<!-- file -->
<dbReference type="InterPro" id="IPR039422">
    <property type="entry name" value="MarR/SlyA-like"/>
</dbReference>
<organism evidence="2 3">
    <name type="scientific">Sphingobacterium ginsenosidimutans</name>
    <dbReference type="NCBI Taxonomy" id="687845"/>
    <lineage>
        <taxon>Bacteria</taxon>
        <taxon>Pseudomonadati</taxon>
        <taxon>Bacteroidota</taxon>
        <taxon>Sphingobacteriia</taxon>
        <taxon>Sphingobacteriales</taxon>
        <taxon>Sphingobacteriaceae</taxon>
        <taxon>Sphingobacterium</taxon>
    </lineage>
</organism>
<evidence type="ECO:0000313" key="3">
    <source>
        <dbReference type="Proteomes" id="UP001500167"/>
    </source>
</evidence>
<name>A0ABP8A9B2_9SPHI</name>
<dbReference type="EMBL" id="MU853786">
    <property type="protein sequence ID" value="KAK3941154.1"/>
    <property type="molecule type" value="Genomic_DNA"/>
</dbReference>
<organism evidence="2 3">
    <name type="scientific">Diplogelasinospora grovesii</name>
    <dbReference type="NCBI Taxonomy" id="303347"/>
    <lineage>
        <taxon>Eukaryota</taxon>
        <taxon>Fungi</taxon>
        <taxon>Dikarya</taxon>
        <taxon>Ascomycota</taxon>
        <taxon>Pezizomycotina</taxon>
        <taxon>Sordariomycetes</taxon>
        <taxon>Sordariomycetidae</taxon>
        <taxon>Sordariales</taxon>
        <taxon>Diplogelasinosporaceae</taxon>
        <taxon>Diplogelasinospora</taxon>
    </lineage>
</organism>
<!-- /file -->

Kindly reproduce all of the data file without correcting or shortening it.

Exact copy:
<dbReference type="InterPro" id="IPR039422">
    <property type="entry name" value="MarR/SlyA-like"/>
</dbReference>
<organism evidence="2 3">
    <name type="scientific">Sphingobacterium ginsenosidimutans</name>
    <dbReference type="NCBI Taxonomy" id="687845"/>
    <lineage>
        <taxon>Bacteria</taxon>
        <taxon>Pseudomonadati</taxon>
        <taxon>Bacteroidota</taxon>
        <taxon>Sphingobacteriia</taxon>
        <taxon>Sphingobacteriales</taxon>
        <taxon>Sphingobacteriaceae</taxon>
        <taxon>Sphingobacterium</taxon>
    </lineage>
</organism>
<evidence type="ECO:0000313" key="3">
    <source>
        <dbReference type="Proteomes" id="UP001500167"/>
    </source>
</evidence>
<name>A0ABP8A9B2_9SPHI</name>
<dbReference type="EMBL" id="MU853786">
    <property type="protein sequence ID" value="KAK3941154.1"/>
    <property type="molecule type" value="Genomic_DNA"/>
</dbReference>
<organism evidence="2 3">
    <name type="scientific">Diplogelasinospora grovesii</name>
    <dbReference type="NCBI Taxonomy" id="303347"/>
    <lineage>
        <taxon>Eukaryota</taxon>
        <taxon>Fungi</taxon>
        <taxon>Dikarya</taxon>
        <taxon>Ascomycota</taxon>
        <taxon>Pezizomycotina</taxon>
        <taxon>Sordariomycetes</taxon>
        <taxon>Sordariomycetidae</taxon>
        <taxon>Sordariales</taxon>
        <taxon>Diplogelasinosporaceae</taxon>
        <taxon>Diplogelasinospora</taxon>
    </lineage>
</organism>